4 steps women can take to close the pay gap
Actress Robin Wright has been making the news recently, for demanding equal pay as her male co-star in the serial House of Cards. And for getting her demand accepted.
"I was like: ‘I want to be paid the same as Kevin (Spacey)’,” the actress is reported to have told the producers of the show, backing up her demand with data. “There are very few films or TV shows where the male, the patriarch, and the matriarch are equal..I was looking at the statistics and Claire Underwood’s character was more popular than [Frank’s] for a period of time. So I capitalised on it,” she reportedly said.
In the work world, where starting salaries can be the result of negotiation and of historical precedent, equal work doesn't necessarily equate to equal pay. Too often this inequality has a gender disparity. Simply put, women get paid less than men.
The recent Monster Salary Index shows up some staggering figures. The gender pay gap in India is 27%, which means that women get paid almost a third less than men. The differences are the highest in manufacturing (34.9%) and IT Services (34%). The lowest gender pay gap was recorded in the Banking and Financial Services and Transport, logistics, communication, equally standing at 17.7%.
Efforts to close the gap are a work in progress. In the meantime, here are four tips to bridge the pay gap.
Know the numbers
Talk to other people in the industry for information on salaries. Know the benchmarks. What is the range of salaries? How much does the head of sales at an IT company make? How much does the departmental head of accounts at a manufacturing concern make in a year? Here is a resource to help you.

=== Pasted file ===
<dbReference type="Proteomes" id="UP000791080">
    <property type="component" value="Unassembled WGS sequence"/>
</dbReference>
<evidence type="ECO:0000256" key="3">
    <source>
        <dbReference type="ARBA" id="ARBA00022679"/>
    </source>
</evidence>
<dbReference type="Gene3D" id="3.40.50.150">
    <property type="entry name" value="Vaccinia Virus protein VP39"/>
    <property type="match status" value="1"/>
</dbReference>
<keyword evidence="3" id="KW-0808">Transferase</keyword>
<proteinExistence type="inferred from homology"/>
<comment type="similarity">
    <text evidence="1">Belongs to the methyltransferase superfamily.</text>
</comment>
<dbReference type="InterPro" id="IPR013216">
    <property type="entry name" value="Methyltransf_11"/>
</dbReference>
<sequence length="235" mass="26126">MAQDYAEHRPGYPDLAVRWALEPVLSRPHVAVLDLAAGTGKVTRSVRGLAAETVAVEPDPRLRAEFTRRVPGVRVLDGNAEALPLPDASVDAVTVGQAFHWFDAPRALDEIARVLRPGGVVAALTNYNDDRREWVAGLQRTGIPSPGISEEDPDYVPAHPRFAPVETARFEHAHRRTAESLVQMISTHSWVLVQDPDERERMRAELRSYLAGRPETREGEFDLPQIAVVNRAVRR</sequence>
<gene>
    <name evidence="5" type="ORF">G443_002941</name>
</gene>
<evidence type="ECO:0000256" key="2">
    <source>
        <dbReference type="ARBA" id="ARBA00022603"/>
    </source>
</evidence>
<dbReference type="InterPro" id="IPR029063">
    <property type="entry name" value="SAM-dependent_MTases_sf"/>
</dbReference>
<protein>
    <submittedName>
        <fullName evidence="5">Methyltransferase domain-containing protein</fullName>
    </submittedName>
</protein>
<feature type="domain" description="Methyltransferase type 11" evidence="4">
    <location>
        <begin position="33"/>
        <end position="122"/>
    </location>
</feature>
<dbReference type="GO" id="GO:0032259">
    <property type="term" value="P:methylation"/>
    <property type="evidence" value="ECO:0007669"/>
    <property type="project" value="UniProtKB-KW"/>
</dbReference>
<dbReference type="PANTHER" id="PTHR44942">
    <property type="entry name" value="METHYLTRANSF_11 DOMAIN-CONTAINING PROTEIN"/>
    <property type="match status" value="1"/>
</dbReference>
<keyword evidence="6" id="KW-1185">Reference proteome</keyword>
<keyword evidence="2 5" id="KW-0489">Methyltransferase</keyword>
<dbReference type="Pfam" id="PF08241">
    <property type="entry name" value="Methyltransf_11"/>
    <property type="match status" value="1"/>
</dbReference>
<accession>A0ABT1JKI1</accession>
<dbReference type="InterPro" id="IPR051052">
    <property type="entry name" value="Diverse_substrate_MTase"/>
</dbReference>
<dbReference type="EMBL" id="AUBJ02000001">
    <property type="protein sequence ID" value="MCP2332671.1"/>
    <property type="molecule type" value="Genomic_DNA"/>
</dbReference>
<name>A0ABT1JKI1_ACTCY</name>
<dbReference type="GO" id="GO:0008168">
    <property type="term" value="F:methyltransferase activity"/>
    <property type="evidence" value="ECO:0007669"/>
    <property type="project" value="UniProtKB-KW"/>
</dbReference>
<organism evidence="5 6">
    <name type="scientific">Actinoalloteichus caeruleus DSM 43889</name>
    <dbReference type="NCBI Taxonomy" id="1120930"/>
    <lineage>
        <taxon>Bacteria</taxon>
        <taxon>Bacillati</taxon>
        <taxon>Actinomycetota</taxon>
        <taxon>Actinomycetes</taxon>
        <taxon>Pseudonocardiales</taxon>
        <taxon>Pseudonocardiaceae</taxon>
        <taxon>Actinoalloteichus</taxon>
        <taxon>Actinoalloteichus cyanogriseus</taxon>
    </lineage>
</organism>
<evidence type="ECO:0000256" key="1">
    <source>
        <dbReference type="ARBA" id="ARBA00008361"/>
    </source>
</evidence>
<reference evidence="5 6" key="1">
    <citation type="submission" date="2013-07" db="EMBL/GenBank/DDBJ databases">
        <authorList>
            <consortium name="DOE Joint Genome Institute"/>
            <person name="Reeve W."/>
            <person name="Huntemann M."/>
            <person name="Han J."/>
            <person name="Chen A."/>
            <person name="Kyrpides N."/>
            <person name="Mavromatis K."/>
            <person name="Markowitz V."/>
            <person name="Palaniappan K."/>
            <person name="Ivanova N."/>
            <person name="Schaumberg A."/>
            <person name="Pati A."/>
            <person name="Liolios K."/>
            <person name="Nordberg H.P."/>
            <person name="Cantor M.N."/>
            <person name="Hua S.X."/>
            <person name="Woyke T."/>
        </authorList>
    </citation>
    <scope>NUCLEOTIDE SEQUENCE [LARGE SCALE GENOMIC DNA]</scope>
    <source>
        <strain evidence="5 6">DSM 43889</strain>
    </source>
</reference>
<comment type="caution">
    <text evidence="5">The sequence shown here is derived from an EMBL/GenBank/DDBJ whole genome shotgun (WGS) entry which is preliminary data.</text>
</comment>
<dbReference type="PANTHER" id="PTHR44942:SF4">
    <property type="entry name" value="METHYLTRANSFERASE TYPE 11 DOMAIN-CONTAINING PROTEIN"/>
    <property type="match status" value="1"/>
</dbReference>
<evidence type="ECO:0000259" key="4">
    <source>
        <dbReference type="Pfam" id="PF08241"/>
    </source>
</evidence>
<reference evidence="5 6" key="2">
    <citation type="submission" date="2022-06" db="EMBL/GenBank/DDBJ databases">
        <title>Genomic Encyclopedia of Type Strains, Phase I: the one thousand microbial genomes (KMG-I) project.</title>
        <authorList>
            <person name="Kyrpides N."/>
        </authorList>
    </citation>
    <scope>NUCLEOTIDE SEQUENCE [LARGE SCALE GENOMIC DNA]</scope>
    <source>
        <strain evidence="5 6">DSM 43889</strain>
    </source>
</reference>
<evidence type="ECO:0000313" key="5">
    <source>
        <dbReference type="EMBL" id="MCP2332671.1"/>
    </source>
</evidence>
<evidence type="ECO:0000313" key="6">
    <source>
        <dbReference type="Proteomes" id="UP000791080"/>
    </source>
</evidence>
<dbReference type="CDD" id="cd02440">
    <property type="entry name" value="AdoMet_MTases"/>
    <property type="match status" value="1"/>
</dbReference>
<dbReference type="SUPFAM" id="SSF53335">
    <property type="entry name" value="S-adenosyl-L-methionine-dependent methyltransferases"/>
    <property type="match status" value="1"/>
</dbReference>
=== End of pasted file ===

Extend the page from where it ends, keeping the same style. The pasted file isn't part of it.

So you are being paid less? List the reasons why
• You assumed salaries weren’t a negotiating matter. You would be paid your worth. Negotiating for a higher pay would somehow jeopardise your chances of landing the job.
• Today you think you could have negotiated better but when you negotiated your starting salary, you didn’t. So whatever increments or raises you get are on a smaller base.
• You took a career break and came back at a lower salary.
• You moved into a more ‘flexible’ track with less travelling or late hours. Your job is considered ‘softer’, ‘less pressured’ and therefore paid less.
Are you being paid less than your male colleagues, for an equal contribution?
If like actress Robin Wright, your value proposition and your ratings at work are as high as your male colleagues, you have a clear and demonstrable case for negotiating equal pay.
Prepare your pitch for equal pay
Make a reasoned argument by referring to the numbers. Describe your contribution, your individual strengths and everything else you bring to the table. Link your contribution to company numbers like sales, customer acquisition, financial or operational parameters, wherever possible.
Don’t be apologetic or half-hearted about asking for equal pay
You can pitch to be on par with other colleagues in many ways. But a rational approach will probably work more effectively than emotion or activism. Arm yourself with data. Be assertive but not aggressive. Anchor the negotiation by naming a number, based on your earlier research, that reflects what you are worth and also reflects equal pay for equal work.